You Will Never Wash My Feet

A one-act monologue for Maundy Thursday

You will never wash my feet.

You mustn’t, Lord. You mustn’t wash my dirty, dusty heels and arches and toes.

Lord, feet are…gross. You don’t need to see that. I haven’t had a pedicure in months. Let’s not go there right now. Let’s do something else.

No, Lord, don’t look there. No, Lord, don’t see that. Lord, just let me take care of it, you don’t need to bother yourself with all this. Let me hide them. Let me put them back inside my socks and shoes where no one has to see, least of all you. Can’t we just tuck them away? Please, Lord, you don’t need to wash my feet.

Honestly, to see you, the Lord of all, stooping down so low—it’s embarrassing. Someone has to save you from yourself. Stop making a fool of yourself. Hire that out. Delegate it to someone else. Please, Lord, no. You will never wash my feet.

What do you mean, I will understand later? What is there to understand? My feet are not worth washing. You don’t need to see, in each speck of dirt, in each callous, where I’ve been. You don’t need to know how they hurt in the morning or get hot in the sun or freeze when I can’t find my slippers. This is too much information for you. I want to protect you from it—I want to shield you from knowing too much about me, for your sake, yes, for your sake, Lord—there is no possible way you need to know all that about me. You don’t need to wash my feet.

Why do my feet even matter to you, anyway? There is Very Important Work to be done and Very Important People who need to be off doing it. You don’t need to bother with me, Lord. Surely you have More Important Things to worry about than if I’ve washed between my toes. No, Lord, someone else’s feet, maybe, but mine? No, let’s move on. You will never wash my feet.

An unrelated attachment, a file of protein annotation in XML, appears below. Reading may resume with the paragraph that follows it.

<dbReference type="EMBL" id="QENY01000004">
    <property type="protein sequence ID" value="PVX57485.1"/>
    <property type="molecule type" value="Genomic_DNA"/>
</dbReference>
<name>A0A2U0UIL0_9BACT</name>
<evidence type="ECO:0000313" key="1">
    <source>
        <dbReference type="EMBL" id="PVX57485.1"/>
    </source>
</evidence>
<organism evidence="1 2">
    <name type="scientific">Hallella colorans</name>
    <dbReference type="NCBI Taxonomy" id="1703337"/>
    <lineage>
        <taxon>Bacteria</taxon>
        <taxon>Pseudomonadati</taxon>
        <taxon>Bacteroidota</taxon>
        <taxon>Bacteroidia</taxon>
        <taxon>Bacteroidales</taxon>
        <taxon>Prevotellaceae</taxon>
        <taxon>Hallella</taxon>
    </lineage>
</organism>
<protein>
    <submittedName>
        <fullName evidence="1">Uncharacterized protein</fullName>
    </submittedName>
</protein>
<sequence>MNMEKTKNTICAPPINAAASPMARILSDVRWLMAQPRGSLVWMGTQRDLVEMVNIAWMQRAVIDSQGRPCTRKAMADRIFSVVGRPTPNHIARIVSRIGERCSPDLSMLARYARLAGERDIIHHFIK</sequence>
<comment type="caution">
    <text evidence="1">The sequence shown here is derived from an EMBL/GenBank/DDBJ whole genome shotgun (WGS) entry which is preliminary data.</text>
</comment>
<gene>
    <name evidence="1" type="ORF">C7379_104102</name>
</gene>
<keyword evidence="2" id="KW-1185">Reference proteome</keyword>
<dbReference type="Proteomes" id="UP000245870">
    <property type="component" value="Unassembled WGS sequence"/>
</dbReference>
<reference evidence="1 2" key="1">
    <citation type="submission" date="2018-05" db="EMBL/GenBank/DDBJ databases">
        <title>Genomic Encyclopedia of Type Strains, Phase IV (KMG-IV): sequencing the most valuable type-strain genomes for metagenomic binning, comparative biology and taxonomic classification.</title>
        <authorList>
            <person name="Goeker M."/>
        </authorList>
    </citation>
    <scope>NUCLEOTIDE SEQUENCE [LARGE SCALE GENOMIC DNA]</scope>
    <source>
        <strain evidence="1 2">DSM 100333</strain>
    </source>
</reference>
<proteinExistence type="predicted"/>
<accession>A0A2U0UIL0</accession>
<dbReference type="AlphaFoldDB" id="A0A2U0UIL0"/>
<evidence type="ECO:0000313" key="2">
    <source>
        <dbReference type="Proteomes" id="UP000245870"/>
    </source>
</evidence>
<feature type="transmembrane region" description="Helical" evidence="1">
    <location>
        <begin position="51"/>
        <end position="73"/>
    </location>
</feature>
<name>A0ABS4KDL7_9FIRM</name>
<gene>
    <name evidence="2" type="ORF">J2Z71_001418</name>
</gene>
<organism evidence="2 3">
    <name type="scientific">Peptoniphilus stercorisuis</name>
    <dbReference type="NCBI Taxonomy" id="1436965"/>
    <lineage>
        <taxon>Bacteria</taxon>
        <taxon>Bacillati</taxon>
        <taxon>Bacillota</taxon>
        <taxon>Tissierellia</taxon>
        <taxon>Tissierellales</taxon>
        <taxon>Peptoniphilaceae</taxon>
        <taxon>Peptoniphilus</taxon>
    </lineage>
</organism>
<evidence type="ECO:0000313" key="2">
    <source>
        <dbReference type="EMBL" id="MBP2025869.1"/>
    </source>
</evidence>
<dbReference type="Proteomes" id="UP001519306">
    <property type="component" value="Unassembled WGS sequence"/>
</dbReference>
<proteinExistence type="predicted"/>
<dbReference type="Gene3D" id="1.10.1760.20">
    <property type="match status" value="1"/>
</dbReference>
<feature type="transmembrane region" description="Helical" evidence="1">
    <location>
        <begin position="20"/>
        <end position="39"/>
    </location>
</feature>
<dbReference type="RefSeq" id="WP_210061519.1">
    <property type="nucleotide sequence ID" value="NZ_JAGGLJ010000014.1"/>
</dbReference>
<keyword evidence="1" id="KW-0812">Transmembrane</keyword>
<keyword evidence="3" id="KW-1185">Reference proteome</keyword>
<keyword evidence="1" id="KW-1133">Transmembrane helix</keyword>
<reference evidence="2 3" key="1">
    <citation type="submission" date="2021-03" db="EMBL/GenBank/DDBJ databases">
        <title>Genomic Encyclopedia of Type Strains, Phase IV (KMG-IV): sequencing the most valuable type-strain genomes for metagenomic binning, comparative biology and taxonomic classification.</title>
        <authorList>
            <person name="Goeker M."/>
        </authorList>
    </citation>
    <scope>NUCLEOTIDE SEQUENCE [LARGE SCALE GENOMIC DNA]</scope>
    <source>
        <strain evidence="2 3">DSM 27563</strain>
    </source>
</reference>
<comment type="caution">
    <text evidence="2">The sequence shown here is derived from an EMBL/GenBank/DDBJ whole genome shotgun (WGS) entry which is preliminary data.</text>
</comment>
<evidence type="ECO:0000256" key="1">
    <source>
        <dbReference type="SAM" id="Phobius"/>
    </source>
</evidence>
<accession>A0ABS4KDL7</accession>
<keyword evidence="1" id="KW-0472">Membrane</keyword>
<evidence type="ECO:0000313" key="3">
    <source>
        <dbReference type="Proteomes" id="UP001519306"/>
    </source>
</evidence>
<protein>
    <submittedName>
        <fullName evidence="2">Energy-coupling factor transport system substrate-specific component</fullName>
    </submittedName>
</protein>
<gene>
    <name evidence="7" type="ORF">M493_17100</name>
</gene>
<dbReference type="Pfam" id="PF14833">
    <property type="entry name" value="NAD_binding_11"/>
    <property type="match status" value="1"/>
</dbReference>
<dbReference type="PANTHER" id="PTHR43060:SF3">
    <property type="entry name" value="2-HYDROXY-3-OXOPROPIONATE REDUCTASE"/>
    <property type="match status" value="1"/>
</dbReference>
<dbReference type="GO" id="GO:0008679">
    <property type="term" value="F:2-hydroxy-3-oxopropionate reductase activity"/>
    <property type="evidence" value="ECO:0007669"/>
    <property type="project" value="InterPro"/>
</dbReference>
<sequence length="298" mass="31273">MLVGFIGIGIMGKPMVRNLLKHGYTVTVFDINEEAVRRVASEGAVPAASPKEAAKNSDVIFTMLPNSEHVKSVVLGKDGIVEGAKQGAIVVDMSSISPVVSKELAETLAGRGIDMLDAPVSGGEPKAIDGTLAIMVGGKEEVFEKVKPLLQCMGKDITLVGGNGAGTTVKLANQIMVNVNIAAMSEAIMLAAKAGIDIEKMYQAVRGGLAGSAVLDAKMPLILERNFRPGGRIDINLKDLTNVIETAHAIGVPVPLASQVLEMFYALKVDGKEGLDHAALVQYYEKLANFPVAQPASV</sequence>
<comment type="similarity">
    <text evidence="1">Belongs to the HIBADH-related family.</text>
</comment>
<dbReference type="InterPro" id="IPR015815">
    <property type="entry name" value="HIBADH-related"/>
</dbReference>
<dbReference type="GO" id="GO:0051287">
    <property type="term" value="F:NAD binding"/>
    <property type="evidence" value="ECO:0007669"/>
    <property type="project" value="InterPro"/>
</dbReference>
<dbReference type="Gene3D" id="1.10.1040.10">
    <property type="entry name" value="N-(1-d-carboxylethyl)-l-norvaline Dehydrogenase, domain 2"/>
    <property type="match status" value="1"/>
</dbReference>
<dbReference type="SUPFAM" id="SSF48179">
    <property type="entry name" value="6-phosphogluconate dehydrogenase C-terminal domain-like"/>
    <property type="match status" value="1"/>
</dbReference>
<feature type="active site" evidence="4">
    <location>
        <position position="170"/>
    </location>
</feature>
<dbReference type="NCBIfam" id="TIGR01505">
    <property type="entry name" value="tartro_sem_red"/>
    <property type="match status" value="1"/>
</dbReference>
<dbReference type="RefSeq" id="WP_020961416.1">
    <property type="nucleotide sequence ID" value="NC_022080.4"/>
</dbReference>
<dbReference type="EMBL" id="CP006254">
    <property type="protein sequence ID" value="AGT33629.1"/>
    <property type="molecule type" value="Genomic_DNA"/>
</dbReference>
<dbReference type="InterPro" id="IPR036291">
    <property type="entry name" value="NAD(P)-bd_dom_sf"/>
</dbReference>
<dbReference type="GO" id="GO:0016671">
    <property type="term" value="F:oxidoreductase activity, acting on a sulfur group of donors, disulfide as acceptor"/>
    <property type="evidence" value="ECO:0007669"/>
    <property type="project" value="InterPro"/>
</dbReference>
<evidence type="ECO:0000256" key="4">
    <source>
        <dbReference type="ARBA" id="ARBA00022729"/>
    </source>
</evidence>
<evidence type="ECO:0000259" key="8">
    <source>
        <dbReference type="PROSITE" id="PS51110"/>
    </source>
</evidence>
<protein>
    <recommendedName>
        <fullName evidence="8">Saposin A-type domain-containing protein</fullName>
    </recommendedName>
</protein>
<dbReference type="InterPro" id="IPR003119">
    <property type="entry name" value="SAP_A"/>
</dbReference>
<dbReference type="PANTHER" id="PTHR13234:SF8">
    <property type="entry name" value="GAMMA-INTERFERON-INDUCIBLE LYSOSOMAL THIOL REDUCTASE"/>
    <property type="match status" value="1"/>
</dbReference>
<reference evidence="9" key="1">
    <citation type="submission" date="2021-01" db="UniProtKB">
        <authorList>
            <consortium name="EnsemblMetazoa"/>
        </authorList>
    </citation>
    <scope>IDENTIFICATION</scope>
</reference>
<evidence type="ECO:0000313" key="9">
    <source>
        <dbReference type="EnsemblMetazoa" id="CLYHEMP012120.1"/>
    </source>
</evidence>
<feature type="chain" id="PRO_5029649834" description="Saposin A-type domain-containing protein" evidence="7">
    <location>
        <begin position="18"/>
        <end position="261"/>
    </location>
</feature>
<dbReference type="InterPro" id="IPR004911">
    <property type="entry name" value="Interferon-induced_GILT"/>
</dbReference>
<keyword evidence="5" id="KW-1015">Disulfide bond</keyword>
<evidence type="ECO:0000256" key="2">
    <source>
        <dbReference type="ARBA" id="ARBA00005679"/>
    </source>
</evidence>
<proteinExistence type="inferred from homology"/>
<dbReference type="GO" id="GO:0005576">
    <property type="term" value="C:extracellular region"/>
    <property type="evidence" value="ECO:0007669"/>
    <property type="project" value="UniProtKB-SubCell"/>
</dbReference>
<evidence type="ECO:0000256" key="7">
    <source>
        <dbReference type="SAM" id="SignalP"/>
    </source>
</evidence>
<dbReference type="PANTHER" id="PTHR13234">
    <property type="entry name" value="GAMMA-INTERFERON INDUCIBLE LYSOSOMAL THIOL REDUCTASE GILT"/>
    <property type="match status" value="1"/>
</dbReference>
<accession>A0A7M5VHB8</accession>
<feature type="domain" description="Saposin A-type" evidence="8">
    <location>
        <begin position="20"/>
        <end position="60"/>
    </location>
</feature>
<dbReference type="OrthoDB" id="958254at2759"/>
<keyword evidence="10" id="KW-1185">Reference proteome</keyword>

Oh, so now unless you wash me, I have no share with you? Now you’re giving ultimatums? If I don’t do it your way, it’s over for me?

This doesn’t seem fair, Lord. All I want is to keep my feet to myself. I do all the other things you say, I go to church, I give my offerings! Why can’t I hold back this one thing? Why isn’t that enough for you? No! I won’t let you do this! You will never wash my feet!

I mean, okay, they’re dusty, so what! Fine, they’ve got some blemishes here and there! I never said they were perfect! I never pretended otherwise! What you’re telling me is that you—you, the Lord of all—want to wash them up, to make them soft and strong? That’s ridiculous! You didn’t make the mess, why should you be the one to clean it up?

And besides, who you are you to tell me what I should do with my feet anyway? They’re my feet. Maybe I like them just the way they are. Maybe I don’t need you to come here, when we were all just trying to have a nice dinner, and look down at my feet and tell me they’re not clean enough for you. I don’t mind them this way. I’m used to it. In fact, I rather prefer it. I don’t see why your rules about foot hygiene should run my life! So if you want to kick me out for that, kick me out! Lord, you will never wash my feet!

But if I did let you wash them, and I’m not saying I will, but if I did, what would happen? What would happen if you washed me?

Seriously? I would wash their feet? And they would wash mine? But, Lord, the dirt. Lord, the way we’ll see the embarrassing, not-so-nice parts of one another. To wash and be washed, to serve and be served, to give and to take—Lord, are you sure there isn’t another way?

Yet if I let you wash my feet, and I wash the feet of others, then everyone will know, won’t they? They will know that I am your disciple. They will know that I follow you.

Oh, Lord, I want them to know—I want them to see—that I belong to you.

It’s not possible with your washing, is it? You have to wash my feet so that I can wash their feet and receive their washing in return. The new commandment you have given us, to love one another just as you have loved us, this is how it happens, right?

Yes, I see that now. I see it.

Well then, Lord, yes. Wash my feet. Yes, Lord, wash my feet. Yes. Wash my feet.

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